Can you crawl to the kitchen and get me some juice?

Some things are more enjoyable when done with one’s children. Being sick is not one of them. You can hardly enjoy being sick at all when your kids are sick too. It just about ruins the whole experience.

Four-year-olds forget their manners altogether when they are sick. They don’t want to sleep in their own beds, and they will make sleeping in yours next to impossible for you if you let them insert themselves there. And you will let them insert themselves, because in your weakened state you are prone to bouts of empathy, and they can sense this.

On our first night of family illness, I let my son sleep in the bed with me. His mother, who was slightly less ill, and exceedingly more wise, than his father, opted to sleep on the couch. She made a speedy recovery.

A sick four-year-old in your bed is a sprinkler system for germs. Even though my son covers his mouth during waking hours, he made no bones about coughing directly into my face in the bed. Rolling over saved my face, but it did nothing to prevent his charming little sneeze droplets from alighting upon the back of my neck. I also discovered that, even in the throes of illness, I can be remarkably nimble when it comes to dodging  puke.

Sick children need their juice. They need it now and they need it where they are. Sick parents might have very wobbly legs, but that is no excuse for not crossing the room to slide a boy’s cup of juice two inches closer to him so that he does not have to roll over to reach it.

Sick children have a great many needs, none of which will wait until Daddy is feeling just a little bit better. I feel fortunate that Mommy was able to tend to the sick infant’s needs without much help from me. This left me free to attempt to keep my legs under me until the preschooler had all of his needs met, or until he realized that I wasn’t trying to cough up a lung just to mock him.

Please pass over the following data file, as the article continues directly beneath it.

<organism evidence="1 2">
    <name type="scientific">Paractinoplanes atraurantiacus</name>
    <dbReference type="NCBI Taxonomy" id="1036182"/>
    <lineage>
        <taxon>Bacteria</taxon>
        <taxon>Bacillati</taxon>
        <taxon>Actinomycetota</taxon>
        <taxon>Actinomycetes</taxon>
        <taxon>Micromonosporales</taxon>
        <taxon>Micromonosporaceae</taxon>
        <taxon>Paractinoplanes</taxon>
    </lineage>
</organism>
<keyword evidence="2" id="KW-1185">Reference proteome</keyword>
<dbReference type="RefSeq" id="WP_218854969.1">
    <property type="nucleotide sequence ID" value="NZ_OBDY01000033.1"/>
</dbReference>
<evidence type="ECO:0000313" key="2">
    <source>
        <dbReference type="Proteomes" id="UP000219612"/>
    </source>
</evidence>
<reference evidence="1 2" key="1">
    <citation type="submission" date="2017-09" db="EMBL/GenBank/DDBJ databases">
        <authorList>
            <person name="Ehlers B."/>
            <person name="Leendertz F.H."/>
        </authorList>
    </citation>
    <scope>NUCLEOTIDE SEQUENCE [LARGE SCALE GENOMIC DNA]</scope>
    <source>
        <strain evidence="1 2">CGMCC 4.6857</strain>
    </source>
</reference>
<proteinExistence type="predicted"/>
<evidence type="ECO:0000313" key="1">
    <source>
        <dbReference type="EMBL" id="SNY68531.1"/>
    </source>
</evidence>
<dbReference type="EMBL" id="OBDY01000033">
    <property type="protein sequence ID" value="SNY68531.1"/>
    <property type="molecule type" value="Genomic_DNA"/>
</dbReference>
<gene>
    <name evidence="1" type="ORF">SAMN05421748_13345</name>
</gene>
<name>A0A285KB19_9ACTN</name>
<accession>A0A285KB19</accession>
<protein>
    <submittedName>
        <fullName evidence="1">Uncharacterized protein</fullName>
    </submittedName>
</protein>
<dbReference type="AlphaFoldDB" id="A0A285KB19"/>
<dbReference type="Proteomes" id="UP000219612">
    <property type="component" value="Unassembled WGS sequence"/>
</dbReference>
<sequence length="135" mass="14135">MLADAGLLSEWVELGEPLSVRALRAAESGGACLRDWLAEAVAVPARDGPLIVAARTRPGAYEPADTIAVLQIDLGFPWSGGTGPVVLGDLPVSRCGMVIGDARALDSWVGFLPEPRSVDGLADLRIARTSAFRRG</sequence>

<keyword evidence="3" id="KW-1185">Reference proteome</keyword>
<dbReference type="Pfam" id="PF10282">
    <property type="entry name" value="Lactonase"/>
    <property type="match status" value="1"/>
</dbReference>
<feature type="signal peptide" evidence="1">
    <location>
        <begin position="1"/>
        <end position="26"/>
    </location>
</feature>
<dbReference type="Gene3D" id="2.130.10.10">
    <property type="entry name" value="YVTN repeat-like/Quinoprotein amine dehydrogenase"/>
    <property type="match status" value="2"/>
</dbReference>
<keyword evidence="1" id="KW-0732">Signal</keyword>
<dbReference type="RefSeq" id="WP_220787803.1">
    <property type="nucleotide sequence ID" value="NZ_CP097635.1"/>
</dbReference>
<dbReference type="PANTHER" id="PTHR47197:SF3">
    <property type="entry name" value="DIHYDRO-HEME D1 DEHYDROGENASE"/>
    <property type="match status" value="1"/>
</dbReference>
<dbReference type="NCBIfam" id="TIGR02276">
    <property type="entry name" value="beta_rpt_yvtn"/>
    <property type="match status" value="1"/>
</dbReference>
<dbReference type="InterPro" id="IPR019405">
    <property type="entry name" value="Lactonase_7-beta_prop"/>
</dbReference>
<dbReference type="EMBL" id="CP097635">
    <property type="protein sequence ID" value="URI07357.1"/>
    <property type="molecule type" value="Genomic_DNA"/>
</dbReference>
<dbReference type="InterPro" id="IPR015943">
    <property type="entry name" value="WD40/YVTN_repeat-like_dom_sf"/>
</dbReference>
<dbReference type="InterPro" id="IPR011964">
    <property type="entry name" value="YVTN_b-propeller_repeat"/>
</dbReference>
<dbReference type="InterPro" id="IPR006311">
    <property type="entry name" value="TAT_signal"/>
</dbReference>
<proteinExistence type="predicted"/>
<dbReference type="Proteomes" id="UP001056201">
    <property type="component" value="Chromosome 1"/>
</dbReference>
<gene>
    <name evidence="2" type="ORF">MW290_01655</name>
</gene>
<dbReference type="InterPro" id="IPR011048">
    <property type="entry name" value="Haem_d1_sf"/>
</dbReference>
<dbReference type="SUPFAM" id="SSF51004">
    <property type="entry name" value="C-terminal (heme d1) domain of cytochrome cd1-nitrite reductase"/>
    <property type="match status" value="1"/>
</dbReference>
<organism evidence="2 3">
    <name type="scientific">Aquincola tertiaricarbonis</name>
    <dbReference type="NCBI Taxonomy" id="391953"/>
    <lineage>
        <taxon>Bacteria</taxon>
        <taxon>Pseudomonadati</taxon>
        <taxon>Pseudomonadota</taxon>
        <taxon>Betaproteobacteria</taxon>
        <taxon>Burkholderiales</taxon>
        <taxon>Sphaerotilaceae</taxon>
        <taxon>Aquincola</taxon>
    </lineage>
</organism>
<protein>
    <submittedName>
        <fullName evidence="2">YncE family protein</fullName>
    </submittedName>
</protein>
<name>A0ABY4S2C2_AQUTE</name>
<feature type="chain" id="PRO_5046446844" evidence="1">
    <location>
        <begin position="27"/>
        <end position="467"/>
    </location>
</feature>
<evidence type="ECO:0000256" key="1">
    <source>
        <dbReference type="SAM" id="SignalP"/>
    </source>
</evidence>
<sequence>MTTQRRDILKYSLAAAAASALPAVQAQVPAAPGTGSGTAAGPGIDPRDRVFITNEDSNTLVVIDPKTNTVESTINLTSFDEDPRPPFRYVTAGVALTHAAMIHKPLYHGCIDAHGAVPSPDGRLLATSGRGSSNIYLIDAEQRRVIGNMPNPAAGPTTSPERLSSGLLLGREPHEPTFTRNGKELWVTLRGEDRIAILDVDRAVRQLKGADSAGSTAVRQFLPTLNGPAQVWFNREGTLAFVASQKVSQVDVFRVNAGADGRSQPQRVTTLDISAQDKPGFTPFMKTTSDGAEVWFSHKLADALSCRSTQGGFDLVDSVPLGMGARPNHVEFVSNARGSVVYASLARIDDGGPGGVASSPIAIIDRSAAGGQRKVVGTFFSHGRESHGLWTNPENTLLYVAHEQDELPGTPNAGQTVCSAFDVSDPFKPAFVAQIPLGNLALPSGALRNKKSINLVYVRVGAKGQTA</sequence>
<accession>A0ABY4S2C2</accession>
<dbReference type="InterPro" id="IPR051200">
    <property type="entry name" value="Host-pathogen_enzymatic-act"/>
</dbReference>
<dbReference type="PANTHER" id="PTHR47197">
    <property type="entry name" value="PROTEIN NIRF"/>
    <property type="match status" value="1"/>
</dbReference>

father in bed

In olden times, when the father got sick, the children busied themselves knitting warm garments for him instead of tormenting him with their sundry juice requests.

He got better quicker than I did. This was a relief; all of his sick neediness was replaced by healthy neediness. There were lots of Christmas toys to be opened. Just getting the modern toy out of its box is a half-hour, labor-intensive process, requiring no less than three separate tools. Rescuing toys from their intricate webs of packaging is one of the primary reasons why dads exist. I was happy to help my son liberate his toys, from where I lay on the floor, even at the risk of falling asleep with scissors in my hand.

Both of the boys are well again. I am nearly so. For their sakes, I hope I get back to 100% very soon. It is an unfairness to them, having to jump and climb all over a chronic complainer who is forever whining about not feeling well enough to take a sharp knee in the gut.

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6 comments on “Can you crawl to the kitchen and get me some juice?

  1. I hope everyone is doing better now. Another great post that has brought back many memories. LOL

  2. runoffwriter says:

    Brilliant. Hope you are all 100% well soon!

  3. This is absolutely the funniest thing Ive read this week. We went through the same thing this year– It was most horrible. If you want another another account: http://naptimethoughts.com/2014/01/29/our-weekend-plans/

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